Death of Bishop Samuel Ayaji Crowther
AS A BOY, Ayaji Crowther showed his pluck by crawling into a blazing house to rescue his family’s idols. As a man, he risked captivity and death to carry the gospel to isolated regions of Nigeria.
Born around 1809 at Oshogun in modern Nigeria, Ayaji was dedicated to Olorun, the supreme god of his people. A pagan priest predicted he would become great. He was a hard-working child, raising chickens and yams for sale and overseeing forty farm boys before he reached his teens.
Disaster struck when Ayaji was just twelve. African and Muslim slavers attacked Oshogun. Although the villagers defended their town bravely, the slavers were too strong for them. They breached Oshogun’s wall and marched Ayaji, his sister, brother, mother, and grandmother away with ropes around their neck.
Ayaji was sold to an African. Seeing that lazy complainers were sent for resale overseas, the boy determined to work hard so he could stay near his family. However, he was resold multiple times. Finally, he was sent to the coast. Many Africans died of fever on the march, while others suffered whippings intended to keep them walking. Ayaji’s stamina spared him from either.
In 1821 Portuguese traders stuffed Ayaji with many other Africans into the hold of a ship destined for Brazil. However, Britain was enforcing a ban against slavery upon all nations. A British warship boarded the slaver and freed its slaves. Ayaji won favor with the British sailors by making himself as useful as he could aboard the warship.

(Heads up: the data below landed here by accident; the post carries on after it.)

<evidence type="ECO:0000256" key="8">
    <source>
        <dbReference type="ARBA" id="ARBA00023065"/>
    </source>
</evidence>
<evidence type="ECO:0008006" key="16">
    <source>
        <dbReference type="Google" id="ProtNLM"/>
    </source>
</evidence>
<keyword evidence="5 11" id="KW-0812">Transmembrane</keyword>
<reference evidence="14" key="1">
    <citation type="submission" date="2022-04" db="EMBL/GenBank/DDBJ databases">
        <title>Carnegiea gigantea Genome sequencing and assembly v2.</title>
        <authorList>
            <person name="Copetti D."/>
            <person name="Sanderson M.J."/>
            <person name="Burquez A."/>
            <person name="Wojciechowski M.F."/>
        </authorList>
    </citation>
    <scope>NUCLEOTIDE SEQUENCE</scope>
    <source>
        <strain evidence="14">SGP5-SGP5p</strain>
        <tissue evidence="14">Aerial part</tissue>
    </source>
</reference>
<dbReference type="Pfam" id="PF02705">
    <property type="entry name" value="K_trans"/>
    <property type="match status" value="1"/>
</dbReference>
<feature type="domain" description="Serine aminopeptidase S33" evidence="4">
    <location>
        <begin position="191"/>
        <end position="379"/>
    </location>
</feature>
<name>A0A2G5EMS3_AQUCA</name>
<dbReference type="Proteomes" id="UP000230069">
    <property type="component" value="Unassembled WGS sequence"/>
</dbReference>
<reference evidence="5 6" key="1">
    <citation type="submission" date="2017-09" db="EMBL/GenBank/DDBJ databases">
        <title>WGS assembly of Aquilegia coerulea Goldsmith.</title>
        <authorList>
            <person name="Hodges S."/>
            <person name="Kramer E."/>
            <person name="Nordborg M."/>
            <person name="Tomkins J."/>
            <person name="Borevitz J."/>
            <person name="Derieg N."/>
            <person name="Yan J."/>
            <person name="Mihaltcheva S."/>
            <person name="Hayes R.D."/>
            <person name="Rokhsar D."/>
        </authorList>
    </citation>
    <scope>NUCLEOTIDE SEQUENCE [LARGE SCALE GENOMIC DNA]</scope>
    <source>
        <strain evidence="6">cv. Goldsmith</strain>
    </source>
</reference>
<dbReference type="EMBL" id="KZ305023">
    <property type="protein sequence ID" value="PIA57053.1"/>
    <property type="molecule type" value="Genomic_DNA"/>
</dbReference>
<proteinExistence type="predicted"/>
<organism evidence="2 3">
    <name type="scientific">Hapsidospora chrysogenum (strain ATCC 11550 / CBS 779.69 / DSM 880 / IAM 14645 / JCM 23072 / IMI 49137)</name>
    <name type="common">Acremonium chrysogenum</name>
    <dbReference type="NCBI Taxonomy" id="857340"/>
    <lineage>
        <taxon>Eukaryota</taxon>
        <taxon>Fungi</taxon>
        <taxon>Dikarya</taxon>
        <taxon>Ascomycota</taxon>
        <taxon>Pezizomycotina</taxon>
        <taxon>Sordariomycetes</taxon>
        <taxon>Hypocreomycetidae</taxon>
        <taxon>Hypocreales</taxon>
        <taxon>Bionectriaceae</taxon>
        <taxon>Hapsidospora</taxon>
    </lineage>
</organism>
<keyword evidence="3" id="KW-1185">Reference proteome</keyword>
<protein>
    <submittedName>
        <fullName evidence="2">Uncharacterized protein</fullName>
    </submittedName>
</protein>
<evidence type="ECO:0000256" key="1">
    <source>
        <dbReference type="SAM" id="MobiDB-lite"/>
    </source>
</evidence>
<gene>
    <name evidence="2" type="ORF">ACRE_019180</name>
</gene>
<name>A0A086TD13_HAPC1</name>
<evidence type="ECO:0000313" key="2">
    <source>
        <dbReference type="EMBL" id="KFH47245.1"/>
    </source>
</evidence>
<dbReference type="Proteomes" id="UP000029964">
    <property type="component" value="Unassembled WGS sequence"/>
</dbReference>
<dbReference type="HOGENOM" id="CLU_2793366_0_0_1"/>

The British released Ayaji in Liberia where, for the first time in his life, he heard the gospel. Eagerly, he learned to read and became a Christian. In December 1825, he was baptized at an Anglican mission station, taking the name Samuel Ayaji Crowther (the last name was after one of the founders of the mission society).
Impressed by Crowther’s hard work, missionaries invited him to accompany them to London. He seized the chance to see the world. After his return to Liberia, he entered Fourah Bay College to study for the ministry. He also married and started his own family.
In 1843, Crowther took orders as a priest in the Church of England. He became a missionary to Africans, trekking across Nigeria to carry the Gospel to remote villages. Thousands were saved through his preaching. He did notable work not only for the church, but also for geography and linguistics, keeping careful notes of his travels and preparing a dictionary of Yoruba, his native language. He also made translations of church works into Yoruba and wrote grammars of other African languages.
Crowther became the first African bishop of the Anglican Church. His diocese encompassed all of West Africa. He died on this day, 31 December 1891.